Bipartisan Principles for Supporting Students with Disabilities During the COVID-19 National Emergency
The following are bipartisan principles introduced by Senators Chris Murphy (D-CT) and Bill Cassidy (R-LA) that are essential to ensuring the full and equitable provision of educational services to students with disabilities and maintaining rights under the Individuals with Disabilities Education Act (IDEA) throughout the COVID-19 National Emergency.
Principle 1: Preserve Free Appropriate Public Education
We must preserve the right to a Free Appropriate Public Education (FAPE), through providing essential and equitable services to students with disabilities throughout closures and through creative remedies to lost learning once schools reopen. No set of circumstances is too big to justify breaking this fundamental promise to students and families.
Principle 2: Engage Parents, Ensure Due Process
We believe that, while some extension and flexibility in timelines is warranted, other requirements to provide FAPE, to engage parents in the process, and to ensure due process rights to parents should remain. Any IDEA timeline flexibilities granted to states and districts must be narrow, targeted, and temporary. Now is not the time to renege on our commitment and responsibility to support students with disabilities and protect their rights by granting broad waivers.
Principle 3: Maintain Oversight and Accountability
Congress and the Department of Education must maintain oversight and accountability functions related to the progress of students with disabilities. Even during this exceptional crisis, the legislative and executive branches must work together to make sure that schools continue to meet their obligations to serve all students to the best of their ability and to include parents fully in decisions about their child’s education.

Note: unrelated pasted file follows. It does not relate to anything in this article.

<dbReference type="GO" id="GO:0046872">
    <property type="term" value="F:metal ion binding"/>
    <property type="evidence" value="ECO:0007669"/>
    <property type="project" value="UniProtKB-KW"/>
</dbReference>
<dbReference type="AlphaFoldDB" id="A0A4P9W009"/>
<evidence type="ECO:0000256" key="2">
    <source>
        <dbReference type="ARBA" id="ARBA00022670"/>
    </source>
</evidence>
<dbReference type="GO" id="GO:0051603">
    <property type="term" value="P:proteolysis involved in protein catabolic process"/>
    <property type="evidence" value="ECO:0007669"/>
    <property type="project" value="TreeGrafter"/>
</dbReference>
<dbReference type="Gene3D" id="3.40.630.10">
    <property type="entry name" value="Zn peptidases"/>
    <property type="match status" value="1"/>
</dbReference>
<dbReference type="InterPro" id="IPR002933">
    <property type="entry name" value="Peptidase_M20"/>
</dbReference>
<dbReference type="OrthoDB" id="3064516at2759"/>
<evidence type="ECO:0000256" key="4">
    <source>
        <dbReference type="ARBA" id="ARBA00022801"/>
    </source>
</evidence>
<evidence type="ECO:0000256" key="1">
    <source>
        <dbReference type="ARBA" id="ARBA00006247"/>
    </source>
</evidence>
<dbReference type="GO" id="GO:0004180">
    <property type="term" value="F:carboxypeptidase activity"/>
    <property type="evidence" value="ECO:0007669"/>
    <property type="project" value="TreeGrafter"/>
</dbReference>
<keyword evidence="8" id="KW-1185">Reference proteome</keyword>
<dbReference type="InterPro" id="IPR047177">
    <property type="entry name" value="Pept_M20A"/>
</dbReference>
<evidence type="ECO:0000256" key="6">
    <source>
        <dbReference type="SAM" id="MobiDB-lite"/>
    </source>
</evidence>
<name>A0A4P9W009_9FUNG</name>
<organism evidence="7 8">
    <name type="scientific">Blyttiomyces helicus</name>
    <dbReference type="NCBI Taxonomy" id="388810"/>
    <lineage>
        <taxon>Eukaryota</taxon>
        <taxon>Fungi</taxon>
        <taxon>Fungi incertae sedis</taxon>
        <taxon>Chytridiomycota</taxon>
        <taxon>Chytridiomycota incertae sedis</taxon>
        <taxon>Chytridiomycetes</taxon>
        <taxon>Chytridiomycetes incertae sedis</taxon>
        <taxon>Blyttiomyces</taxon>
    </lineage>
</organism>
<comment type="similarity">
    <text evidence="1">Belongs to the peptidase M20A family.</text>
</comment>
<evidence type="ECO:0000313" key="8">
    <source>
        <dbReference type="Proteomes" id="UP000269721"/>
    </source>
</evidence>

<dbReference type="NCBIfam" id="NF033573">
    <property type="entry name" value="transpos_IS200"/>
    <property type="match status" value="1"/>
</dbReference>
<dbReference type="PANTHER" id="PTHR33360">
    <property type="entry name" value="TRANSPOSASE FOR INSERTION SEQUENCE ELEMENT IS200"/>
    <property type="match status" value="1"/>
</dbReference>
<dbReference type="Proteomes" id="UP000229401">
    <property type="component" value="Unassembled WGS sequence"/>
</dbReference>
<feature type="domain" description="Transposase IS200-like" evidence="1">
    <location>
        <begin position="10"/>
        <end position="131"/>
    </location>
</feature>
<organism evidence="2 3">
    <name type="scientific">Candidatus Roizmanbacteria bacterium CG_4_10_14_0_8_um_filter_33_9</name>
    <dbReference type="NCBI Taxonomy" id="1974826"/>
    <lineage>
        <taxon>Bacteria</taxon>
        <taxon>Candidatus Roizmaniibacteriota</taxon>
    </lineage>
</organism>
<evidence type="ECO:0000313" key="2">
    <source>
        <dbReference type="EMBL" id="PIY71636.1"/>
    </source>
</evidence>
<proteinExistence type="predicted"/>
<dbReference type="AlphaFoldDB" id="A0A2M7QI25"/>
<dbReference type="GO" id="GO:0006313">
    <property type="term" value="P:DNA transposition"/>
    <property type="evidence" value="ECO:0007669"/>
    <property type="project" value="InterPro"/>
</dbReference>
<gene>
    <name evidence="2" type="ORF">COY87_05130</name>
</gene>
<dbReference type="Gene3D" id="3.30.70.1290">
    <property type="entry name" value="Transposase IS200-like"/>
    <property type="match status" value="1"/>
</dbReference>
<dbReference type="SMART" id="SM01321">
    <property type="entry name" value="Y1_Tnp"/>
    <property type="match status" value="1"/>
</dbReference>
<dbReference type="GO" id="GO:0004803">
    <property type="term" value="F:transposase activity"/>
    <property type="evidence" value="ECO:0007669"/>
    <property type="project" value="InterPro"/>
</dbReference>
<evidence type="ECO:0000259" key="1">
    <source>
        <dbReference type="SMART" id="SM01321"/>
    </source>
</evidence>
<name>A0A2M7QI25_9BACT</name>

Principle 4: Communicate Current Flexibilities Clearly and Provide Assistance
Where current flexibilities exist, the Education Department must communicate them in a clear and timely manner through guidance and providing robust technical assistance, while speaking clearly to specific concerns. States and districts need certainty regarding the extent of the flexibility and their obligations during this time so there is no fear of losing federal funding, while parents need certainty that their children will continue to receive the services they are entitled to under law.
Principle 5: Provide Funding to States and School Districts
Congress must provide necessary supplemental funding to states and school districts so that they can maintain learning for students with disabilities as well as provide additional services when schools reopen. We note that advocates for students with disabilities have recommended Congress appropriate $10 billion to help schools meet IDEA requirements during and immediately following the period of school closures. Resources should be targeted toward ensuring students can fully access distance learning and virtual services that replicate students’ accommodations to the extent possible, in addition to supporting the school personnel necessary to provide an equitable education for students. Further, resources should support the planning and implementation of innovative strategies to get students with disabilities back on track when schools reopen.